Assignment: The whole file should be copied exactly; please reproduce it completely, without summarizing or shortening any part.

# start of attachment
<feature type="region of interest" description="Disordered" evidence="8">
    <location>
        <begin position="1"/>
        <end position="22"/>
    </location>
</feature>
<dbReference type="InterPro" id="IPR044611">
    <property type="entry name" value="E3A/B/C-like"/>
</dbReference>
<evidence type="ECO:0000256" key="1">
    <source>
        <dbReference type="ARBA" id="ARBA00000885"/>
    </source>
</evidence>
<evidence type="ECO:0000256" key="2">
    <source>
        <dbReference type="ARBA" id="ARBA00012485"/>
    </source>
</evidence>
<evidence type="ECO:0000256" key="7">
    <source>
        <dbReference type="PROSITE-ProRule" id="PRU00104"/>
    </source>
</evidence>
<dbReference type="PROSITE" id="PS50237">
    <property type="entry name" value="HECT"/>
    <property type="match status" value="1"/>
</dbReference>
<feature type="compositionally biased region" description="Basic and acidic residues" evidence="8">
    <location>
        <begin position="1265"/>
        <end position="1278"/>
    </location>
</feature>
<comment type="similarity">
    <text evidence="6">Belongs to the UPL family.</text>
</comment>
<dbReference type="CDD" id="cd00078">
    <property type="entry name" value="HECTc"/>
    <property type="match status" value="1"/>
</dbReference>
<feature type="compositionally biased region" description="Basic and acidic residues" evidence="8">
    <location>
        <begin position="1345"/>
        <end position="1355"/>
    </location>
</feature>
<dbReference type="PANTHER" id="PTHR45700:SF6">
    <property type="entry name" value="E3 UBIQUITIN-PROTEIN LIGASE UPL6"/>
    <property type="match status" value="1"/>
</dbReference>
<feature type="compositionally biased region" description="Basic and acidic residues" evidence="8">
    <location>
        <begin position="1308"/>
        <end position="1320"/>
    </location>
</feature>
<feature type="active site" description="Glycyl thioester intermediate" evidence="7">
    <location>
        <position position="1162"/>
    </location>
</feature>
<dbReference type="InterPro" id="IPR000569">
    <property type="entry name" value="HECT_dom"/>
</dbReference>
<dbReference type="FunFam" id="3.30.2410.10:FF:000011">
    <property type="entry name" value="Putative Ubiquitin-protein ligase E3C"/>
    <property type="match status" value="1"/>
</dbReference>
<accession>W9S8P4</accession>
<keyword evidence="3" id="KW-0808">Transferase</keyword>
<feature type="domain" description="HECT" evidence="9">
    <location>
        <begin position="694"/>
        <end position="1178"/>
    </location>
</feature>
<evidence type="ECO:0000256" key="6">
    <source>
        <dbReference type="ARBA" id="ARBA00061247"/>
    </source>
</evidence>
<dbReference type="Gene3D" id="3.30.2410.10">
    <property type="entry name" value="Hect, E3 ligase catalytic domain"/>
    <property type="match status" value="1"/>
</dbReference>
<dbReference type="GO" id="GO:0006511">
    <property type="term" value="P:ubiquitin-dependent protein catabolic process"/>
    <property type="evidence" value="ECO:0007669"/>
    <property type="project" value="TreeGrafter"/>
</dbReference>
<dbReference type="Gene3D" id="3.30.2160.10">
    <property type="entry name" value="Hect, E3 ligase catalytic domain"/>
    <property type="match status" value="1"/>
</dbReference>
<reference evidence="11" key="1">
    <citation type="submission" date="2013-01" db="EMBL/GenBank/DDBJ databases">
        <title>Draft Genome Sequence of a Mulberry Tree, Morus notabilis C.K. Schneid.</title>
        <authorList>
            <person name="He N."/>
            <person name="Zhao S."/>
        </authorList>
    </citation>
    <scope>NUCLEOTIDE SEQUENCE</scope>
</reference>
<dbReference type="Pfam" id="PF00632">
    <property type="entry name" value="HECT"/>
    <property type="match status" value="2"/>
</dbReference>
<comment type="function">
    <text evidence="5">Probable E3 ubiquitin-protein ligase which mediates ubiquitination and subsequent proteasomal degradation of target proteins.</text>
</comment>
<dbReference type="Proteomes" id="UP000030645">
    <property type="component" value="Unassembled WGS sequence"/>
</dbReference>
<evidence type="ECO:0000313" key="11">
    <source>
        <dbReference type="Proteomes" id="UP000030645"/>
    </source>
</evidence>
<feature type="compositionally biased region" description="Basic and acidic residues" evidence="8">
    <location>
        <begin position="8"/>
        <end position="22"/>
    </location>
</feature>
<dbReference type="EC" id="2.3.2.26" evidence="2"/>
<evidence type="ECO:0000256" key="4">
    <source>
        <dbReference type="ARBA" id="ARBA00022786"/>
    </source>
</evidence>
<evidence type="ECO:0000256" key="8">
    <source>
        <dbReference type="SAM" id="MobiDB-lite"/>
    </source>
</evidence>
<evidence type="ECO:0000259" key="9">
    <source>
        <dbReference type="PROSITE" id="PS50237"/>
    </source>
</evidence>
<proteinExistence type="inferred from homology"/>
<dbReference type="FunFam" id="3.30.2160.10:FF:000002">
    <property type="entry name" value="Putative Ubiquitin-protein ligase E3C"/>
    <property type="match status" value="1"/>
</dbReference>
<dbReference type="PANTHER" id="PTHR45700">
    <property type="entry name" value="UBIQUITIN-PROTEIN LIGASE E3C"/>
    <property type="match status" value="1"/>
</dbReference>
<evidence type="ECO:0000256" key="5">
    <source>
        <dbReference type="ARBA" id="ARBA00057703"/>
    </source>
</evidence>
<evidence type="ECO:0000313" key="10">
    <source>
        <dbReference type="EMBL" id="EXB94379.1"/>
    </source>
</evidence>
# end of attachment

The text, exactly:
<feature type="region of interest" description="Disordered" evidence="8">
    <location>
        <begin position="1"/>
        <end position="22"/>
    </location>
</feature>
<dbReference type="InterPro" id="IPR044611">
    <property type="entry name" value="E3A/B/C-like"/>
</dbReference>
<evidence type="ECO:0000256" key="1">
    <source>
        <dbReference type="ARBA" id="ARBA00000885"/>
    </source>
</evidence>
<evidence type="ECO:0000256" key="2">
    <source>
        <dbReference type="ARBA" id="ARBA00012485"/>
    </source>
</evidence>
<evidence type="ECO:0000256" key="7">
    <source>
        <dbReference type="PROSITE-ProRule" id="PRU00104"/>
    </source>
</evidence>
<dbReference type="PROSITE" id="PS50237">
    <property type="entry name" value="HECT"/>
    <property type="match status" value="1"/>
</dbReference>
<feature type="compositionally biased region" description="Basic and acidic residues" evidence="8">
    <location>
        <begin position="1265"/>
        <end position="1278"/>
    </location>
</feature>
<comment type="similarity">
    <text evidence="6">Belongs to the UPL family.</text>
</comment>
<dbReference type="CDD" id="cd00078">
    <property type="entry name" value="HECTc"/>
    <property type="match status" value="1"/>
</dbReference>
<feature type="compositionally biased region" description="Basic and acidic residues" evidence="8">
    <location>
        <begin position="1345"/>
        <end position="1355"/>
    </location>
</feature>
<dbReference type="PANTHER" id="PTHR45700:SF6">
    <property type="entry name" value="E3 UBIQUITIN-PROTEIN LIGASE UPL6"/>
    <property type="match status" value="1"/>
</dbReference>
<feature type="compositionally biased region" description="Basic and acidic residues" evidence="8">
    <location>
        <begin position="1308"/>
        <end position="1320"/>
    </location>
</feature>
<feature type="active site" description="Glycyl thioester intermediate" evidence="7">
    <location>
        <position position="1162"/>
    </location>
</feature>
<dbReference type="InterPro" id="IPR000569">
    <property type="entry name" value="HECT_dom"/>
</dbReference>
<dbReference type="FunFam" id="3.30.2410.10:FF:000011">
    <property type="entry name" value="Putative Ubiquitin-protein ligase E3C"/>
    <property type="match status" value="1"/>
</dbReference>
<accession>W9S8P4</accession>
<keyword evidence="3" id="KW-0808">Transferase</keyword>
<feature type="domain" description="HECT" evidence="9">
    <location>
        <begin position="694"/>
        <end position="1178"/>
    </location>
</feature>
<evidence type="ECO:0000256" key="6">
    <source>
        <dbReference type="ARBA" id="ARBA00061247"/>
    </source>
</evidence>
<dbReference type="Gene3D" id="3.30.2410.10">
    <property type="entry name" value="Hect, E3 ligase catalytic domain"/>
    <property type="match status" value="1"/>
</dbReference>
<dbReference type="GO" id="GO:0006511">
    <property type="term" value="P:ubiquitin-dependent protein catabolic process"/>
    <property type="evidence" value="ECO:0007669"/>
    <property type="project" value="TreeGrafter"/>
</dbReference>
<dbReference type="Gene3D" id="3.30.2160.10">
    <property type="entry name" value="Hect, E3 ligase catalytic domain"/>
    <property type="match status" value="1"/>
</dbReference>
<reference evidence="11" key="1">
    <citation type="submission" date="2013-01" db="EMBL/GenBank/DDBJ databases">
        <title>Draft Genome Sequence of a Mulberry Tree, Morus notabilis C.K. Schneid.</title>
        <authorList>
            <person name="He N."/>
            <person name="Zhao S."/>
        </authorList>
    </citation>
    <scope>NUCLEOTIDE SEQUENCE</scope>
</reference>
<dbReference type="Pfam" id="PF00632">
    <property type="entry name" value="HECT"/>
    <property type="match status" value="2"/>
</dbReference>
<comment type="function">
    <text evidence="5">Probable E3 ubiquitin-protein ligase which mediates ubiquitination and subsequent proteasomal degradation of target proteins.</text>
</comment>
<dbReference type="Proteomes" id="UP000030645">
    <property type="component" value="Unassembled WGS sequence"/>
</dbReference>
<evidence type="ECO:0000313" key="11">
    <source>
        <dbReference type="Proteomes" id="UP000030645"/>
    </source>
</evidence>
<feature type="compositionally biased region" description="Basic and acidic residues" evidence="8">
    <location>
        <begin position="8"/>
        <end position="22"/>
    </location>
</feature>
<dbReference type="EC" id="2.3.2.26" evidence="2"/>
<evidence type="ECO:0000256" key="4">
    <source>
        <dbReference type="ARBA" id="ARBA00022786"/>
    </source>
</evidence>
<evidence type="ECO:0000256" key="8">
    <source>
        <dbReference type="SAM" id="MobiDB-lite"/>
    </source>
</evidence>
<evidence type="ECO:0000259" key="9">
    <source>
        <dbReference type="PROSITE" id="PS50237"/>
    </source>
</evidence>
<proteinExistence type="inferred from homology"/>
<dbReference type="FunFam" id="3.30.2160.10:FF:000002">
    <property type="entry name" value="Putative Ubiquitin-protein ligase E3C"/>
    <property type="match status" value="1"/>
</dbReference>
<dbReference type="PANTHER" id="PTHR45700">
    <property type="entry name" value="UBIQUITIN-PROTEIN LIGASE E3C"/>
    <property type="match status" value="1"/>
</dbReference>
<evidence type="ECO:0000256" key="5">
    <source>
        <dbReference type="ARBA" id="ARBA00057703"/>
    </source>
</evidence>
<evidence type="ECO:0000313" key="10">
    <source>
        <dbReference type="EMBL" id="EXB94379.1"/>
    </source>
</evidence>